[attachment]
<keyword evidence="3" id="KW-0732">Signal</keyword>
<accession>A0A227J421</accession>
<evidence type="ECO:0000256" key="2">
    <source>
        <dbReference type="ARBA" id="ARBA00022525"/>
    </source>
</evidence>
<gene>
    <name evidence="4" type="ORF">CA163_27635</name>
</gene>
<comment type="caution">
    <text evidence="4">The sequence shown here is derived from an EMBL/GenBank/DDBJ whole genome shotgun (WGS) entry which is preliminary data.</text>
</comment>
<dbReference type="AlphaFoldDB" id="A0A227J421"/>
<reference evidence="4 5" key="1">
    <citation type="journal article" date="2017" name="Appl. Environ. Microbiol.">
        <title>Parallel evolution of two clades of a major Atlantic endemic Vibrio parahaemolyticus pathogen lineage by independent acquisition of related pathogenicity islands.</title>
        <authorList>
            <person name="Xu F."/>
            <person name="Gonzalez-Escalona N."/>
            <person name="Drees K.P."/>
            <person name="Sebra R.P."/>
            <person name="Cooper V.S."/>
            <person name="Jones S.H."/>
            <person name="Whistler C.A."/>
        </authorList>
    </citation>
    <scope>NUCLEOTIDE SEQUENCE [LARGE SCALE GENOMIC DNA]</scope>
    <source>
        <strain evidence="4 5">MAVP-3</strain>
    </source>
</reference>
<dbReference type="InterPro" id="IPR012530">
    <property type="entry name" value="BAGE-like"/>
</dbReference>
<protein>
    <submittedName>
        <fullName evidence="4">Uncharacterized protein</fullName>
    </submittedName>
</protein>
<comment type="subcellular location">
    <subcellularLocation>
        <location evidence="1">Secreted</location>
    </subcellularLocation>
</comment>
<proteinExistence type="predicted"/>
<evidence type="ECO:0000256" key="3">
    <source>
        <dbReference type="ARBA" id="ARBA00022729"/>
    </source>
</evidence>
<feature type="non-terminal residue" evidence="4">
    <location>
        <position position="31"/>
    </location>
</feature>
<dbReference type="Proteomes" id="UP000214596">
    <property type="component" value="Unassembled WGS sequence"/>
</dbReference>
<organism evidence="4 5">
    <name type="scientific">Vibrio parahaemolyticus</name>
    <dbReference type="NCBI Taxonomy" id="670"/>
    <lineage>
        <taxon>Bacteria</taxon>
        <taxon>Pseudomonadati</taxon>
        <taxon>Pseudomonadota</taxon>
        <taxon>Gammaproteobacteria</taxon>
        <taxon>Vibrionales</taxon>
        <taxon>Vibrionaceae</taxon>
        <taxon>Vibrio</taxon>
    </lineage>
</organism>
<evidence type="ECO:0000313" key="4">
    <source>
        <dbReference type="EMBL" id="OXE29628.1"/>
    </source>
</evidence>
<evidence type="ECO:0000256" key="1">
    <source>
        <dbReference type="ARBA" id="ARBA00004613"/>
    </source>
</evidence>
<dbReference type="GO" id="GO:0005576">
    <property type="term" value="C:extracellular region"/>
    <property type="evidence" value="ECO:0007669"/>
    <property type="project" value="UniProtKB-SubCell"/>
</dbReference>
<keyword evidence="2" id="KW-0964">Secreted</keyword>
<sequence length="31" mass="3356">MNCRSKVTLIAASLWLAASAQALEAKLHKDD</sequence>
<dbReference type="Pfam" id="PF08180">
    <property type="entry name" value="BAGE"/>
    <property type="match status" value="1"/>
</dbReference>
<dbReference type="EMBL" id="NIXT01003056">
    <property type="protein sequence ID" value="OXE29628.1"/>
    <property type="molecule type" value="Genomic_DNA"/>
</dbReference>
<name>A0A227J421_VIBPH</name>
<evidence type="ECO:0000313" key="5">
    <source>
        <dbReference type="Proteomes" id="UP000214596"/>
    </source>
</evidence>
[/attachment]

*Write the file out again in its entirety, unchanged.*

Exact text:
<keyword evidence="3" id="KW-0732">Signal</keyword>
<accession>A0A227J421</accession>
<evidence type="ECO:0000256" key="2">
    <source>
        <dbReference type="ARBA" id="ARBA00022525"/>
    </source>
</evidence>
<gene>
    <name evidence="4" type="ORF">CA163_27635</name>
</gene>
<comment type="caution">
    <text evidence="4">The sequence shown here is derived from an EMBL/GenBank/DDBJ whole genome shotgun (WGS) entry which is preliminary data.</text>
</comment>
<dbReference type="AlphaFoldDB" id="A0A227J421"/>
<reference evidence="4 5" key="1">
    <citation type="journal article" date="2017" name="Appl. Environ. Microbiol.">
        <title>Parallel evolution of two clades of a major Atlantic endemic Vibrio parahaemolyticus pathogen lineage by independent acquisition of related pathogenicity islands.</title>
        <authorList>
            <person name="Xu F."/>
            <person name="Gonzalez-Escalona N."/>
            <person name="Drees K.P."/>
            <person name="Sebra R.P."/>
            <person name="Cooper V.S."/>
            <person name="Jones S.H."/>
            <person name="Whistler C.A."/>
        </authorList>
    </citation>
    <scope>NUCLEOTIDE SEQUENCE [LARGE SCALE GENOMIC DNA]</scope>
    <source>
        <strain evidence="4 5">MAVP-3</strain>
    </source>
</reference>
<dbReference type="InterPro" id="IPR012530">
    <property type="entry name" value="BAGE-like"/>
</dbReference>
<protein>
    <submittedName>
        <fullName evidence="4">Uncharacterized protein</fullName>
    </submittedName>
</protein>
<comment type="subcellular location">
    <subcellularLocation>
        <location evidence="1">Secreted</location>
    </subcellularLocation>
</comment>
<proteinExistence type="predicted"/>
<evidence type="ECO:0000256" key="3">
    <source>
        <dbReference type="ARBA" id="ARBA00022729"/>
    </source>
</evidence>
<feature type="non-terminal residue" evidence="4">
    <location>
        <position position="31"/>
    </location>
</feature>
<dbReference type="Proteomes" id="UP000214596">
    <property type="component" value="Unassembled WGS sequence"/>
</dbReference>
<organism evidence="4 5">
    <name type="scientific">Vibrio parahaemolyticus</name>
    <dbReference type="NCBI Taxonomy" id="670"/>
    <lineage>
        <taxon>Bacteria</taxon>
        <taxon>Pseudomonadati</taxon>
        <taxon>Pseudomonadota</taxon>
        <taxon>Gammaproteobacteria</taxon>
        <taxon>Vibrionales</taxon>
        <taxon>Vibrionaceae</taxon>
        <taxon>Vibrio</taxon>
    </lineage>
</organism>
<evidence type="ECO:0000313" key="4">
    <source>
        <dbReference type="EMBL" id="OXE29628.1"/>
    </source>
</evidence>
<evidence type="ECO:0000256" key="1">
    <source>
        <dbReference type="ARBA" id="ARBA00004613"/>
    </source>
</evidence>
<dbReference type="GO" id="GO:0005576">
    <property type="term" value="C:extracellular region"/>
    <property type="evidence" value="ECO:0007669"/>
    <property type="project" value="UniProtKB-SubCell"/>
</dbReference>
<keyword evidence="2" id="KW-0964">Secreted</keyword>
<sequence length="31" mass="3356">MNCRSKVTLIAASLWLAASAQALEAKLHKDD</sequence>
<dbReference type="Pfam" id="PF08180">
    <property type="entry name" value="BAGE"/>
    <property type="match status" value="1"/>
</dbReference>
<dbReference type="EMBL" id="NIXT01003056">
    <property type="protein sequence ID" value="OXE29628.1"/>
    <property type="molecule type" value="Genomic_DNA"/>
</dbReference>
<name>A0A227J421_VIBPH</name>
<evidence type="ECO:0000313" key="5">
    <source>
        <dbReference type="Proteomes" id="UP000214596"/>
    </source>
</evidence>